Hmmm....Here's a non-Bethesda example so I don't seem to be picking on them: my opinion of Final Fantasy VII (separate from its far-reaching influence, mind) has changed dramatically as I've gotten older and experienced more JRPGs, including ones that predate the game.
It also depends on the <i>why.</i> My examples aren't actually great, because they mostly depend on comparisons with other games, and it's rare that a game isn't done better in some sense by another title released with the benefit of hindsight and new tools. A better example would be something like Bioshock, which I found to be 2/3 of a pretty great game and one which I feel less and less positive about as I think about it.
23-10-2013, 07:07 PM #17
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- Jun 2011
I think retrospectives are fun, but only when the person writing them actually has some new thoughts to share. It seems to me this is more just about people who feel burned by a purchase expecting that surely once the new game smell has worn off, everyone will see it the same as they do and will feel compelled to write an article condemning their old flame and showing that you, oh trusty disappointed reader, were right all along.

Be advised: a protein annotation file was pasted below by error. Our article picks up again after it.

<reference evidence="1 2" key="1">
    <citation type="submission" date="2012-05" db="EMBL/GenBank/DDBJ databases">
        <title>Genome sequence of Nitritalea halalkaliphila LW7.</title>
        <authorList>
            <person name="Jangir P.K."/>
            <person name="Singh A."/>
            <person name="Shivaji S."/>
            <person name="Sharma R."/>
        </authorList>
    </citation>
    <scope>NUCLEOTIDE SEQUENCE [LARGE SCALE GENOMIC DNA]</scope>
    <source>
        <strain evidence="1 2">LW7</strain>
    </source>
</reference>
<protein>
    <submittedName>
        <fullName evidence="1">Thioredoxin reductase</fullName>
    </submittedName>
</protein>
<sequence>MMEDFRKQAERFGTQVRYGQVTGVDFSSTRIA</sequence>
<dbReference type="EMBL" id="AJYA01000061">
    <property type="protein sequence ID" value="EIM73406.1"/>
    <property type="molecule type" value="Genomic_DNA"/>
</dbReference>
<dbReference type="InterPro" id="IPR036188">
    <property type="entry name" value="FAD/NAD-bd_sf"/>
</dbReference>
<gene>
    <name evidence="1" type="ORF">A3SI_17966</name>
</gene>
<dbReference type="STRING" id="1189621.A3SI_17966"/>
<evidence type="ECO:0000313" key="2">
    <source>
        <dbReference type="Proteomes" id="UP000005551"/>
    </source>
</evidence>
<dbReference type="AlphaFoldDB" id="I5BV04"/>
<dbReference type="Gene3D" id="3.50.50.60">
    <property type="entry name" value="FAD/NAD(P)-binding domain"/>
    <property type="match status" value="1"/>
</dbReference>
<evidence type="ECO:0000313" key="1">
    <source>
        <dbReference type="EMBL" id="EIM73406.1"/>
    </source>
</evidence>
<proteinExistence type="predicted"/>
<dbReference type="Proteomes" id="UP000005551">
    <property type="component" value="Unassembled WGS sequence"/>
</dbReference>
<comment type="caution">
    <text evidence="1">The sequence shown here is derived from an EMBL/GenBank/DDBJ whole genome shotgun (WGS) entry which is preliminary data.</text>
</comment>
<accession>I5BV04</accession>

23-10-2013, 08:07 PM #18
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- Sep 2013
There's no reason why we couldn't do this.
A "what we thought" section on the forum.
23-10-2013, 08:48 PM #19
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- Aug 2011
I paid $16 bucks for Infinite. I think if I had paid anything more I would have felt really ripped off."game sales for consoles destroys pc games completely why do u think they are so cheap on steam lol."
-Random console gamer
23-10-2013, 09:01 PM #20
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- Oct 2013